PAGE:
Many students and faculty have been wondering why a house for the president is even in the master plan for the school, and some raise concerns over the proposed location, and loosing the demonstration garden.
Senior Rachel Blum, who will be graduating in December does not agree with the decision to build the house.
“Why would we build an exclusive house for the president when we could build a community space for the students or an amphitheater that could be used for outdoor classes, readings, or performing arts. I think that would be cheaper and more beneficial for the students,” Blum said.
With the admissions department involved in both the school’s branding and marketing,
Dean of Admissions, Steve Berry, points out the benefits of building a president’s house.
“I think it’s great for admissions in the sense that one of our biggest selling points right now is that our executive team, meaning our president and provost, still teach classes on campus,” Berry said.“They’re actively engaged within the campus community, they’re visible on campus.”
“Having the president’s house on campus will add more credibility to what we’re preaching to the students when they know our president lives on campus,” said Berry. “He’s accessible, he’s visible and he’s very student centered which is something we’re proud of here at SNC” Berry said.
Chair of the Interdisciplinary Committee Katie Zanto explains that having an active president living on campus will be good for the school and its students.
“I think that having a president on campus who is involved in campus events and is very involved with knowing the students and their interests will definitely benefit the school,” Zanto said.
One thing that has not yet been decided is the location of the house. Gillette shared that the board is still figuring out where the house will be built; this will depend on parking and utilities.
“There have been about four sites under review. We’re looking at how different sighting impacts the master plan, utility delivery to that site, parking availability to the site,” Gillette said.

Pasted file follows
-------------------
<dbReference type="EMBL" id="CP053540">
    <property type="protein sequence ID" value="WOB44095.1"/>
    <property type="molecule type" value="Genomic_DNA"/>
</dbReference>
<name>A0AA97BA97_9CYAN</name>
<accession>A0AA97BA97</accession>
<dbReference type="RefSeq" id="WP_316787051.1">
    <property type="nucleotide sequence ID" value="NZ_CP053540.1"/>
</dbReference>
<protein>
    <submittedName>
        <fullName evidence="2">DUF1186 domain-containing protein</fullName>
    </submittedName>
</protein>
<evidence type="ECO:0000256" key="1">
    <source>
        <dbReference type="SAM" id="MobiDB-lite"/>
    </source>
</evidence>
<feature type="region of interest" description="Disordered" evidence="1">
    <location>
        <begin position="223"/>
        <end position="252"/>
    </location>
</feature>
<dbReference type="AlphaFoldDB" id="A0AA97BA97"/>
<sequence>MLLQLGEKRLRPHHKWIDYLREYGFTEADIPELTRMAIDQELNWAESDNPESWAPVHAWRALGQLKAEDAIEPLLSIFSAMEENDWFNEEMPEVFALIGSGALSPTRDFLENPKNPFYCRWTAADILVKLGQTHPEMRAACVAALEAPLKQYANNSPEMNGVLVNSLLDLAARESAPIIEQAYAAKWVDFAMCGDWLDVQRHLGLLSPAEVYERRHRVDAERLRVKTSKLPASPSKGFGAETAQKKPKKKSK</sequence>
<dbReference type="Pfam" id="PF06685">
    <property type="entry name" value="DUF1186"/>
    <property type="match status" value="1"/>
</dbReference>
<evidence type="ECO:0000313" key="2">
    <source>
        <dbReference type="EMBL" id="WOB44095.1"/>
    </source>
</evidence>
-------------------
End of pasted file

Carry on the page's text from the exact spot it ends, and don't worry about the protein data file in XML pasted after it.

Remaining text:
According to Gillette another geographic aspect the board has been considering during the decision making process is, “keeping the residential core whole and the academic core whole.”
As the fall semester continues, the permits for the project may or may not be granted. If they are granted, a location will be decided on and building will begin. The four locations that have been proposed are shown below on the campus’s map.
As an incoming student at SNC, students must experience the dorms as an initial step in their higher education. With SNC’s largest incoming class arriving, many are questioning the residence hall policies.
“We have a total of 194 students in the dorms, one of the highest incoming classes. Last year we had around 180 which is only 10-15 more students this year,” said Lizzie Thibodeau.
While the increase of students is minimal, they have seen a large difference in the living situation among the dorms.
“What bothers me is that I requested a double (room) and they explained they were running out of space, and asked ‘do you think you could spare for a triple?’, just before school started. Therefore we involuntarily agreed and are working through the situation.” said Freshman Celine
For some students, this policy can be burdensome when trying to expand their horizons of Incline Village and Lake Tahoe area.
“The two year policy should be more of an option than a requirement. I think there should be a way you can prove that the second year is not necessary for an individual, rather than forcing it upon the students,” said Sophomore Nelly Steinhoff.
With the remarkable backdrop of Sierra Nevada College and an active assembly of students to match, SNC offers clubs that are both active and interest oriented.
Sierra Nevada College tragically lost one of its freshman students in February. Shocked by the sudden and unexpected death of the Science student, faculty turned to his public Twitter for answers. The feed “offered red flags” and an insight into someone who “seemed to have it all together,” said Science Department Chair Suzanne Gollery.
SNC South Africa Aid
A group of Sierra Nevada College students are going to South Africa to help develop Hananani Primary School in Dixie Village, which is in desperate need of some attention. The group needs help with funding for supplies for students in the underprivileged communities. Find out more about the trip, how the money will be spent and how you can help this group of students meet their goal at - https://rally.org/f/8DnABnJYjqW?fb_action_ids=10153938867955514&fb_action_types=og.likes&fb_ref=cta_bar&fb_source=aggregation&fb_aggregation_id=288381481237582
In 2014, Allen was selected as the class Valedictorian out of a pool of qualified candidates based on her GPA, how she embodies SNC’s four core themes [Liberal Arts, Professional Preparedness, Entrepreneurial Thinking, Sustainability], community service and school involvement.